CREATING A MENU

As you put together a plan for your food-service business, be aware of some of the trends in terms of menu content and design: These factors could -- and, in fact, should -- influence the type of food-service business you open.

 

Restaurant operators report that vegetarian items, tortillas, locally grown produce, organic items, fusion dishes (combining two or more ethnic cuisines in one dish or on one plate) and microbrewed or local beers are gaining popularity. Pita dishes and wraps continue to be in high demand too, as an easy-to-consume alternative to sandwiches. You will also see a strong demand for bagels, espresso and specialty coffees, and "real meals," which are typically an entree with a side order. Consumers are also eating more chicken, seafood and beef dishes than they have in recent years. At the same time, people expect to see meatless alternatives on the menu. Consumers are also demanding "comfort food"--the dishes that take them back to their childhoods, when mothers baked from scratch, and meat and potatoes were at the center of each plate.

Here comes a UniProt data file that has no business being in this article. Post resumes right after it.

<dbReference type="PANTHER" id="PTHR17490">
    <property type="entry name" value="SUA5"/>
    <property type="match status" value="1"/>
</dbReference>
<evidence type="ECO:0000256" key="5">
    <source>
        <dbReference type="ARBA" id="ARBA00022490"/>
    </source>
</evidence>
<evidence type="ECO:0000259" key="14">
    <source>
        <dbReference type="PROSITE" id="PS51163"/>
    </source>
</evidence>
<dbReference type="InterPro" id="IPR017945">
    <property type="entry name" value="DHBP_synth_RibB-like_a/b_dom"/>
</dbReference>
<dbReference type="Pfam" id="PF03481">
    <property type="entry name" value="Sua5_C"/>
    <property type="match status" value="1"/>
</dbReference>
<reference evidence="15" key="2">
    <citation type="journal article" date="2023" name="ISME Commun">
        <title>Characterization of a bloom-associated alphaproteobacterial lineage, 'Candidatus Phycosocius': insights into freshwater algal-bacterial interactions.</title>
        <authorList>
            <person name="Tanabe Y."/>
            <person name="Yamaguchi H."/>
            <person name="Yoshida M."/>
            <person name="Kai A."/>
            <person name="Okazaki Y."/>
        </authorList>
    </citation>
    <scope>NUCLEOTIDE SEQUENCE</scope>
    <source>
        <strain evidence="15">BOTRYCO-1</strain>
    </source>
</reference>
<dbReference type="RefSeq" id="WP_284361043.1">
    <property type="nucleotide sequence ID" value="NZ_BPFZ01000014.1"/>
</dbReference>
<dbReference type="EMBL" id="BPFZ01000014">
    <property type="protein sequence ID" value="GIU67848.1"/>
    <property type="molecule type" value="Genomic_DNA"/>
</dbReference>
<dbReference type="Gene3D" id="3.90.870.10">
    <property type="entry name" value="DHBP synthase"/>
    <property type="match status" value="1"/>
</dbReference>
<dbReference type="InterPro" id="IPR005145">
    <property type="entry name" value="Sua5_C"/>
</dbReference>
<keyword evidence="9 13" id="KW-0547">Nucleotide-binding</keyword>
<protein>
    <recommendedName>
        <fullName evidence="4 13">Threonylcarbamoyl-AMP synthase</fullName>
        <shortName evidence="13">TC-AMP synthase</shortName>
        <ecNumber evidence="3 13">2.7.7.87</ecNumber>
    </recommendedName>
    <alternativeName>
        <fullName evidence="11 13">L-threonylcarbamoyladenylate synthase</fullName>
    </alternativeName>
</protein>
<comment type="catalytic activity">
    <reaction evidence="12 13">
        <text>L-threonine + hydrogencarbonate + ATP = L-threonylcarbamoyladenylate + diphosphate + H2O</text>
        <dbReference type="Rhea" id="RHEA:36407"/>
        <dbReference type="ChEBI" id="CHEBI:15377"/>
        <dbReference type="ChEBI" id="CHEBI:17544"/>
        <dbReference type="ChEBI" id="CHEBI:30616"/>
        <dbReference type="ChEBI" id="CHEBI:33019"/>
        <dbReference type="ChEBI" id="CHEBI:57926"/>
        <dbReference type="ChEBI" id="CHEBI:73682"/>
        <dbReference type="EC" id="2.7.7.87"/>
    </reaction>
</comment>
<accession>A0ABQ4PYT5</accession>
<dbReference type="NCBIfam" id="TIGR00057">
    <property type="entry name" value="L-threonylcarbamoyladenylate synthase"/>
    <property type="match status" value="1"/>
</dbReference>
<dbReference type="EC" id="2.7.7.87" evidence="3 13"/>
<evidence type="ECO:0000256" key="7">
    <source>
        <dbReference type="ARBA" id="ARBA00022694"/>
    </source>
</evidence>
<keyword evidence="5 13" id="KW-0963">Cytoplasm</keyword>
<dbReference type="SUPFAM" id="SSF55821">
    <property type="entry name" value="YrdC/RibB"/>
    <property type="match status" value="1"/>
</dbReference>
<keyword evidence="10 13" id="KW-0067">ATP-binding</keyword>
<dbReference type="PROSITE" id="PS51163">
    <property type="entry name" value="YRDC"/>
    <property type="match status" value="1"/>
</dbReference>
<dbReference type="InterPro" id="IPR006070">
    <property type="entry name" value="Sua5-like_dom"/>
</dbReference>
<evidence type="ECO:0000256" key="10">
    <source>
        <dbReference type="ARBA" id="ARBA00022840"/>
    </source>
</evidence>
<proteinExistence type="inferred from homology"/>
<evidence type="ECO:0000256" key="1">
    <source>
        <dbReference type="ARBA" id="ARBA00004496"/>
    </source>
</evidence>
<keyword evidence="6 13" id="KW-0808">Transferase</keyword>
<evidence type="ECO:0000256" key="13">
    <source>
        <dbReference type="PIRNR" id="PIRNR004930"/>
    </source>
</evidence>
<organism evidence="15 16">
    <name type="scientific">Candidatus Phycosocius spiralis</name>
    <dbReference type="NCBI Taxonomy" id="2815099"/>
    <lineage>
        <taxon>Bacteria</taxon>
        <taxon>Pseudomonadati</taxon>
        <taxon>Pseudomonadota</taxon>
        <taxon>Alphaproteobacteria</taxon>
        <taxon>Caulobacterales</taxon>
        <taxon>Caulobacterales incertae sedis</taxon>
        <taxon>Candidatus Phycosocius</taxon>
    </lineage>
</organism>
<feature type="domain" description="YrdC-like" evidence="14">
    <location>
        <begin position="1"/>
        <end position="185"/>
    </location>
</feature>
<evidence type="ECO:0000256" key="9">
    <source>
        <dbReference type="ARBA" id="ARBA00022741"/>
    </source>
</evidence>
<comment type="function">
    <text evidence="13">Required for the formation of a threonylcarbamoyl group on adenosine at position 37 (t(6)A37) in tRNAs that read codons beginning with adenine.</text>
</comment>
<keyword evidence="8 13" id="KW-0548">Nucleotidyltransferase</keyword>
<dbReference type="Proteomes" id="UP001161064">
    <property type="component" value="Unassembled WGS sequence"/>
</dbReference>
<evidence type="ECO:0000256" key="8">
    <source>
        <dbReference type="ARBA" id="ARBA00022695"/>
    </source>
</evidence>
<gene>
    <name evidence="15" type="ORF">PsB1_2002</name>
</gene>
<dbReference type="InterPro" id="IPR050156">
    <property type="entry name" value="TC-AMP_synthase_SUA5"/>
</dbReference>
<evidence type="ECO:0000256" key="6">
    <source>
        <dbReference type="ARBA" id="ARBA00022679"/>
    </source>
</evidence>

Menus are also showing a number of ethnic dishes and spice-infused offerings. It's not surprising to find Thai, Vietnamese, Creole, Tuscan and even classic French cuisines on the same menu and even the same plate.

 

At the same time, be sure to keep the kids in mind as you plan your selections. If families are a key part of your target market, you'll want a range of four or five items in smaller portions that youngsters will enjoy. If you serve snack items as well as entrees, note that kids and parents are choosing healthier snacks more often than they did a few years ago. For example, while both sweet and salty snacks remain popular, yogurt is the fastest growing snack food based on consumption frequency among kids ages 2 to 17. While most restaurants still offer fixed kids' meals, you might consider allowing your young diners to choose among a selection of nutritious options.

 

Though menu variety has increased over the years, menus themselves are growing shorter. Busy consumers don't want to read a lengthy menu before dinner; dining out is a recreational activity, so they're in the restaurant to relax. Keep your number of items in check and menu descriptions simple and straightforward, providing customers with a variety of choices in a concise format. Your menu should also indicate what dishes can be prepared to meet special dietary requirements. Items low in fat, sodium and cholesterol should also be marked as such.